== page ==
West Coast And Hawaii Weekly Surf Forecast

All sorts of swell on tap for the Pacific this week…NPAC, tropical EPAC, and Southern Hemi energy…we will get to cherry-pick our favorite combo later this week and over the upcoming weekend. We also have our first Hurricane of the 2010 season…Hurricane Celia…and it looks like she is already a wave maker for the exposed areas of the EPAC tropics (Mainland Mexico and parts of Baja Sur), with the potential to be a waver-maker for Southern California as well.

North Pacific
Despite the fact that we are now officially in summer the NPAC continues to scrounge up enough energy to put together some WNW-NW swell for the Pacific NW and Northern/Central California. This swell activity isn’t quite in the SoCal swell window, but the storm will help to enhance the local windswell moving along the coast which will eventually filter down into Southern California.

msw_npac_swell_heights1

This isn’t a great swell overall, but considering that it is happening in June (which is when we usually just ignore the North Pacific), it will be good enough to get some overhead surf into the well-exposed spots. In my book, an out of season swell is always a good thing, even if the swell quality isn’t ideal.

For this storm we can expect a bump up in short-period energy across the Pacific NW and Nor/Cen California starting on Tuesday…and then some medium period NW swell (300-320) that arrives right its heels later on Wednesday, eventually peaking early on Thursday morning. I know that the arrival of the short-period swell first seems a bit counter intuitive, but the storm front actually outruns the swell it builds in the Gulf of Alaska and arrives in the Pacific NW about a day before the medium period moves into the beaches…so the region will get the stormy winds (and windswell they build) first, and the medium period energy second. Anyway…this swell looks good for shoulder-overhead surf for most NW facing spots while the top breaks, that can focus the windswell along with the medium period stuff, will see consistent head high surf with sets going a couple of feet+ overhead at times.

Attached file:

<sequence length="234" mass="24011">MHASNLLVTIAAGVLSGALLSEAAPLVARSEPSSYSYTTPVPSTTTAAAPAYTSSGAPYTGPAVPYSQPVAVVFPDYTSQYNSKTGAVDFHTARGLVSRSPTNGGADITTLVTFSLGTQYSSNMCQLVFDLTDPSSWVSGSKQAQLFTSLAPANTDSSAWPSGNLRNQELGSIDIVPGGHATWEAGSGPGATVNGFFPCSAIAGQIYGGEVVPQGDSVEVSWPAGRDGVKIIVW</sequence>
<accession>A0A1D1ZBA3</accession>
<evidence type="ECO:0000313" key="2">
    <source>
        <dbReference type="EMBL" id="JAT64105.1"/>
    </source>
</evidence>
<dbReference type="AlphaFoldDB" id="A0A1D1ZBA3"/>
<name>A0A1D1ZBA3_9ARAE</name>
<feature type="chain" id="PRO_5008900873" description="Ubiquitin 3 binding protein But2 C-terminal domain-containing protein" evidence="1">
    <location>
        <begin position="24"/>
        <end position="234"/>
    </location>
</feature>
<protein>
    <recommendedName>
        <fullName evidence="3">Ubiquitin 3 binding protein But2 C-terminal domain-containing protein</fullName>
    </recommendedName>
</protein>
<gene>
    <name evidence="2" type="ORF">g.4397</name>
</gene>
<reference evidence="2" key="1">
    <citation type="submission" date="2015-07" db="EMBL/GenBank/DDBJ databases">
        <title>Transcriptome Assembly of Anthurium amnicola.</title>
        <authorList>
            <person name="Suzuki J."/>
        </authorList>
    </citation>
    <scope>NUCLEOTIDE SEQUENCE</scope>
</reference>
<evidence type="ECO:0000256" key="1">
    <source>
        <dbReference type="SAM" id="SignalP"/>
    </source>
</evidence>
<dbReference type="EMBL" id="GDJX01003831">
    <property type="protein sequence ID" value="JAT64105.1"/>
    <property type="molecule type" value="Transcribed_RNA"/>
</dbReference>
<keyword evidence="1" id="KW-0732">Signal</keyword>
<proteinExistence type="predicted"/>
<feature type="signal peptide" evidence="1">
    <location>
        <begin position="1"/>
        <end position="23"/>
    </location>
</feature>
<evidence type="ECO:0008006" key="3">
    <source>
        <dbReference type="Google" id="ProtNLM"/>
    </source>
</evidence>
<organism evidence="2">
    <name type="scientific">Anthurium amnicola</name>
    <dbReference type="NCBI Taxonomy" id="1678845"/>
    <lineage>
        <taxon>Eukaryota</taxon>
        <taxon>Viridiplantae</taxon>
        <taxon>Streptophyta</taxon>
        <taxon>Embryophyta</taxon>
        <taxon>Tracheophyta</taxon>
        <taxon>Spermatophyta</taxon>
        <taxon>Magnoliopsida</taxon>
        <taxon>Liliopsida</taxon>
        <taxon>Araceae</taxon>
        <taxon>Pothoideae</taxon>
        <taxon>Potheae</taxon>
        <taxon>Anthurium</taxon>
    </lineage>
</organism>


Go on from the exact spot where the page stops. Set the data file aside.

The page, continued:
Further out the NPAC storm track chills out a bit…there will still be some background energy from the high latitudes but nothing that looks particularly organized or big at this point.

East Pacific Tropics
The tropics are blowing up all of a sudden. We went from almost no activity 10 days ago to a steady stream of tropical activity in which we had three tropical depressions, one of which became Tropical Storm Blas, and the other became Hurricane Celia.

epac_nhc_overview

Tropical Storm Blas managed to intensify into what I would call a “strong” tropical storm…not quite hitting hurricane strength, but still managed to post up some sustained 45-knot winds with some gusts nearing 55-knots. In the process of tracking through the East Pacific Tropics he managed to kick out swell for Northern Mainland Mexico and Baja Sur (mostly around Cabo). Over the last couple of days he pushed further west…eventually moving into the swell window for the Pacific Side of Baja Sur and Southern California. At this point it looks like he held together long enough to send some tropical SE swell energy (155-165) up toward SoCal…this will be arriving late on Tuesday with the peak showing Wednesday and into Thursday. I am not expecting a whole lot of size from this one, but the swell that does make it into SoCal will help to fill in some of the inconsistency of the small Southern Hemi swells that are showing in SoCal this week.

hurricane

Hurricane Celia is the third named storm of the 2010 EPAC tropical season, and thanks to improving tropical conditions, like less upper level wind, it looks like she is going to have some real teeth. Currently Celia is a category-1 hurricane but it looks like she will reach cat-2 status by Tuesday…and possibly into the cat-3 “major” hurricane (93+ knots) range later this week. Celia is already setting up new swell for Mainland Mex and Baja Sur (again mostly Cabo and the East Cape until she tracks further west)…and her forecast track is taking her out to the WNW at 7-9 knots which is a nice pace for swell production. At this point I expect consistent head high to overhead+ surf for the exposed spots in Mexico and Baja with sets going a few feet overhead at the standouts…possibly bigger if she intensifies faster.